EMS and Hunger

“Rescue 1, Respond with Engine 12 to 167 Smith Street for a person choking.”

“Rescue 1, Responding.”

“Excellent,” I said to John, my partner for the day. He looked me out of the corner of his eye, pressed the button for the lights and flipped the switch that turned on the sirens.

“It’s perfect,” he agreed.

High Noon. A person choking on the other side of the city. Engine 12 would beat us there by seven minutes. They would have either saved the victim, the victim would have saved herself, or it would be too late to do anything.

“We might actually be able to eat lunch before dinner time,” I said to John.

“Great. I’m starving.”

“Rescue 1 and Engine 12, we now have a report that that person is having a seizure.”

Choking and a seizure. Considering Providence is the pseudo-seizure capitol of the world, this news, though troubling was no cause for real alarm. The rescue can only go so fast, and Engine 12 should be on scene any second.

“Quick scoop, some vitals, glucose check…we’ll be done in fifteen minutes.”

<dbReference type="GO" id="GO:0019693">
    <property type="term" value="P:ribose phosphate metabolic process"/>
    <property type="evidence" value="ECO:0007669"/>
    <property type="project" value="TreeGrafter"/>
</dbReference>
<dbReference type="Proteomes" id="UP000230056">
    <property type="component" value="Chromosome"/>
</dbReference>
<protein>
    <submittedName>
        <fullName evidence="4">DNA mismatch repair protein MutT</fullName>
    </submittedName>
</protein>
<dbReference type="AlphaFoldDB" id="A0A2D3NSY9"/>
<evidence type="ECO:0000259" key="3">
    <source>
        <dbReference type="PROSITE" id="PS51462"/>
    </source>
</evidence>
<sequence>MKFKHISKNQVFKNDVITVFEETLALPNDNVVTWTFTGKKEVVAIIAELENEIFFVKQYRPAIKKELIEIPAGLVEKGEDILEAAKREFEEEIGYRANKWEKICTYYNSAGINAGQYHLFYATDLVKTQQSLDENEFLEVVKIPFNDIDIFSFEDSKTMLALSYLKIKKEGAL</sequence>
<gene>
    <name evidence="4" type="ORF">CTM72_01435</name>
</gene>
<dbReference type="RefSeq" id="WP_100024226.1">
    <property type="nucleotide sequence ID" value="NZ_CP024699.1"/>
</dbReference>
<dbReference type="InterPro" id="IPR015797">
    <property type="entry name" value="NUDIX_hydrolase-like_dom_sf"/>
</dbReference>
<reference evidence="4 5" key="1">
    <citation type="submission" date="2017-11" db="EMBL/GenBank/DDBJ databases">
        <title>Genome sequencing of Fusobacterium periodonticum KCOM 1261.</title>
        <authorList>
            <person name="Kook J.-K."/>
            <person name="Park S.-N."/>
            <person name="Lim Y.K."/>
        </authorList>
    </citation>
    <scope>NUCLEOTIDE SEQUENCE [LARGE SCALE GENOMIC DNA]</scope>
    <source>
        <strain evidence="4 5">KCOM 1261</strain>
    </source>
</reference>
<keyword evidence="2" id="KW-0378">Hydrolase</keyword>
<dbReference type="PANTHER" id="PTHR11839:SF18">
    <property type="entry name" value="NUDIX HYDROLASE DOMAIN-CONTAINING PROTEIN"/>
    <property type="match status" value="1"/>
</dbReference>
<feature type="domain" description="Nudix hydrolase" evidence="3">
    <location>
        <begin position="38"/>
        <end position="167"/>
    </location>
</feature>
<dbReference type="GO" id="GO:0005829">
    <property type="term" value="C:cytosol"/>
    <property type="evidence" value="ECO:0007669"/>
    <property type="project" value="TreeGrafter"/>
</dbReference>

“Nobody will miss us if we disappear to the cafeteria.”

“I love it when a plan comes together!”

“Engine 12 to Rescue 1,  bring a board and collar.”

“Rescue 1, received.”

We were one minute out.

“Board and collar. She must have fallen. Probably nothing. Half an hour, we’ll be done.”

“I think I’ll get the Brick Oven Pizza. It’s Wendsday, right?”

“Right.”

“Engine 12 to Rescue 1, step it up, pt. is unconscious with a head injury.”

“Rescue 1, received, on scene.”

Sometimes lunch just has to wait. Six runs later, we had some leftover Chinese. It was 5:30 when things slowed down long enough to grab a bite.

(The patient suffered a 1″ laceration to the back of her head following some seizure activity which caused her to fall backwards in her chair and hit her head on the floor. Providence is also the Real Seizure Capitol of the World)

1 Comment

  • RI Transplant says:

    I’m a “civilian” and I’ve been the first aider for two actual seizures, both in Providence; both “victims” decided to try and go without their medication, one to the great distress of her dinner company (first date).
    At least the restaurant managers/owners “comped” me both times, and MY dates were impressed.

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